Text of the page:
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Kiwi thoroughbred Shaun aiming to eat out Kansas

July 18, 2011

Kiwi thoroughbred Shaun has taken a liking to Kansas grass, and is tolerating the summer heat of the land-locked state much better since his arrival early in June.

Deb reports that Cusack is gaining weight and starting to feel at home.
Shaun, who raced under the name Cusack, is now living with Deb Johnson's family, after a fundraising effort by Horsetalk readers helped rescue him from kill pens in Washington state.

Deb fell in love with him and was determined to give him a new home, with hopes of a new career in competitive trail riding.

However, he was light, but he is gradually putting on condition on a diet of grass and supplementary feed. He is also getting used to life in a herd environment.

Deb reports today that Kansas is stringing together a series of 100deg fahrenheit days.

"Shaun seems to be tolerating the heat better than me," she says.

"I have a misting system installed in the horse shelter so that he has a place to go that is about 30 degrees cooler if he needs to.

"He uses it, but he also can be found eating out in the full sun, most of the day, as well.

"He eats like no horse I have ever known. Did you see the movie Sea Biscuit? They talked about how Sea Biscuit would eat huge amounts ... Shaun never stops eating.

"Luckily, he'll never have to stop eating here. There is limitless pasture most of the year, and huge round bales in the winter for him to graze on."

"I think he's put on all the weight he is going to, for now. His ribs are no longer showing, but his butt bones are still very visible.

"When it cools down, I am going to trailer him to a chiropractor in Kansas City and see if we can help him with his uneven hip bones. I think it is from favoring the leg with the pin in it.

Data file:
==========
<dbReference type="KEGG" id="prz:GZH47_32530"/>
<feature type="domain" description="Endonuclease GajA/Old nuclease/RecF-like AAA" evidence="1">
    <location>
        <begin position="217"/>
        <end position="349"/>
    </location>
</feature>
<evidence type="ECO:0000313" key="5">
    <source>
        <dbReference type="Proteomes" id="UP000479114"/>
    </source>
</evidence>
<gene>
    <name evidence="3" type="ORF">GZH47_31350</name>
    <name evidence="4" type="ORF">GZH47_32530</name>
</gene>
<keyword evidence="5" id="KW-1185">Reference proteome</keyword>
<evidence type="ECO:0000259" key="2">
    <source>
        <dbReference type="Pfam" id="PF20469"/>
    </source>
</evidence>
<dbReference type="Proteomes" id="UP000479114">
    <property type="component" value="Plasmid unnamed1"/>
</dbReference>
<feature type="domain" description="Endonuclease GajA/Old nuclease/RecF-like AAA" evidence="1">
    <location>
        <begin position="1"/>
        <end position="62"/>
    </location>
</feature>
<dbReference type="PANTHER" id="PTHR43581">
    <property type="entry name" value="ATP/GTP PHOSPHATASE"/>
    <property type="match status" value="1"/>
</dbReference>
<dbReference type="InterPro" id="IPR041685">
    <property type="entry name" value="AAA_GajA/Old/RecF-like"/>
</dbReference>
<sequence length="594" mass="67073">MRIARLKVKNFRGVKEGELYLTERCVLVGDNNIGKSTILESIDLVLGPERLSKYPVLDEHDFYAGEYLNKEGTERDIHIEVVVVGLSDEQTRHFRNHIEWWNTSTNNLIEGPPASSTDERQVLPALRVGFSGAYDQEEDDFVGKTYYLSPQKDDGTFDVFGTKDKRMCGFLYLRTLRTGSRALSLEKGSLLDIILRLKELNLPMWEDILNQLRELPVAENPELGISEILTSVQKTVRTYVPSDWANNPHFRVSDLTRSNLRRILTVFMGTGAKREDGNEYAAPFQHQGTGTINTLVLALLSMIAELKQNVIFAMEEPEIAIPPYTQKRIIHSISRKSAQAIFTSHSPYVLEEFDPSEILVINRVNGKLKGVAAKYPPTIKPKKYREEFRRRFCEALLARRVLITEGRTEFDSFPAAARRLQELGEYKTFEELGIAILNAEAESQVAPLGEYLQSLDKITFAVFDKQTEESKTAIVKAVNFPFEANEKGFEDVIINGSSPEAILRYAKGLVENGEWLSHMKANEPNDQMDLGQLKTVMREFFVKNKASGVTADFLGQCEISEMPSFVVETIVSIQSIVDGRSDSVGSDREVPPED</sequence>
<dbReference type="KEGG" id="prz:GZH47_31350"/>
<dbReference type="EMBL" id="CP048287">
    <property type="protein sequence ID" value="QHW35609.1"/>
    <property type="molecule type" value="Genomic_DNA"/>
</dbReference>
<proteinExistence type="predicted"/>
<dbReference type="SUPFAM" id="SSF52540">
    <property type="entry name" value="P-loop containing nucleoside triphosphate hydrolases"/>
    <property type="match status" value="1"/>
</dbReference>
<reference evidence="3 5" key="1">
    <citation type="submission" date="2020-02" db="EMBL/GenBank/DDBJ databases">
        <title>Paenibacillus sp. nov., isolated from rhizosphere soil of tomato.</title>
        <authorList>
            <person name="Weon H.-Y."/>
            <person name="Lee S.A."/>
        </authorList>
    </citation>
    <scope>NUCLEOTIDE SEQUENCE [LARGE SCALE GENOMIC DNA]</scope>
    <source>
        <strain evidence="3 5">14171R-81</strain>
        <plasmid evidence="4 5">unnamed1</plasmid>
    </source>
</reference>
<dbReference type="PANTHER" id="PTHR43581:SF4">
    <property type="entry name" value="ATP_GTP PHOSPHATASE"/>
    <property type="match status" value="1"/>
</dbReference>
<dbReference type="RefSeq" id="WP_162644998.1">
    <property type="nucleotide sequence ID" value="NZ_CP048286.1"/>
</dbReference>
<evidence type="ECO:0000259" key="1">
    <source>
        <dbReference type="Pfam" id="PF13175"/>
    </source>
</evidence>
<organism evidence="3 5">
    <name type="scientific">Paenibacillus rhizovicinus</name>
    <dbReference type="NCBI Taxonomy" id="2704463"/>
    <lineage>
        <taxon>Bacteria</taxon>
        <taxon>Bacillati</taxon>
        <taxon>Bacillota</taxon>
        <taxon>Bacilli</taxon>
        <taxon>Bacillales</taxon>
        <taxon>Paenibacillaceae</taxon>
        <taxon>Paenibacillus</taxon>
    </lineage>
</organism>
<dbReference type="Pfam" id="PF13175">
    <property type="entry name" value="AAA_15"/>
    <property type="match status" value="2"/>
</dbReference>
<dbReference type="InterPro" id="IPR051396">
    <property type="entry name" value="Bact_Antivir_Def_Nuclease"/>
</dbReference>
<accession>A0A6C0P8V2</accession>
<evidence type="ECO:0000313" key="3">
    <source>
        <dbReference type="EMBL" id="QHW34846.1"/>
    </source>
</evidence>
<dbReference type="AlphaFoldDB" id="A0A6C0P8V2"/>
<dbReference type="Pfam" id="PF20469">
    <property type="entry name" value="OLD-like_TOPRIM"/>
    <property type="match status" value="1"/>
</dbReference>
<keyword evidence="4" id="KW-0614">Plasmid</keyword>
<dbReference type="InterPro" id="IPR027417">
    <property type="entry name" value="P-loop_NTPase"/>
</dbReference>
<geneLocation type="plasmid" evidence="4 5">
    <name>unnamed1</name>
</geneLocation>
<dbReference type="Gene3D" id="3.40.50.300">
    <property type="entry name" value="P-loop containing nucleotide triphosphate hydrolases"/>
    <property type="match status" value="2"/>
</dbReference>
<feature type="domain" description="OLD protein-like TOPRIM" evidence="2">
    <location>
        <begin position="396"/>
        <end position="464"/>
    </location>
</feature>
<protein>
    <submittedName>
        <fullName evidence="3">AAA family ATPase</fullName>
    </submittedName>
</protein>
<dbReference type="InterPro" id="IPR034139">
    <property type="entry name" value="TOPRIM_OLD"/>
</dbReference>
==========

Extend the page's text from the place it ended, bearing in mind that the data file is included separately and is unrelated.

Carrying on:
"He moves fine, but I'm not sure how comfortable he is. I do a lot of Ttouch and massage with him, and that seems to be helping him, too.

"His bug bites have greatly reduced. I've heard horses that aren't healthy tend to attract more flies, and it makes sense.

"As he's gained weight, and started feeling better, his bug bites have significantly reduced. The other day it rained, so the temperature went down quite a bit.

"All the horses were pretty wet, and feeling frisky. The whole herd started bounding about, especially Hawk, Gunner and Shaun. They played for almost 10 minutes ... running, bucking, snakey necking, and crow hopping.

"I've seen Shaun play a tiny bit once, and it was just a few seconds. That day, he looked like he finally felt good."

Shaun is still finding his place in the herd, but Deb expects it will be only a matter of time.

"This morning, he led at liberty when I brought him back into the shelter for some cooling mist, after scooting Gunner to the side. I think he's finally starting to trust me."

Despite the tough time Shaun had at his last home, he shows a growing trust for Deb.

"Horses are such forgiving souls, they seem to give every new human a chance," she says.

Deb says she does not have saddle that would be a good fit for him. He needs a cut-back saddle, so she has been looking at Kieffers.

Deb says she has started Cynthia Royal's program, and will be doing liberty work with Shaun and the other horses.

"It will be a good way to play with him, even if I can't ride him. Every horse enjoys playing and having their minds used in a good way. He's taken quite well to clicker training, as well.

"All in all, he seems to be doing OK. Rather withdrawn, and not sure what to do with the herd situation. Gunner was like that for a long time, but he's finally getting the hang of it. The one thing we have is time."



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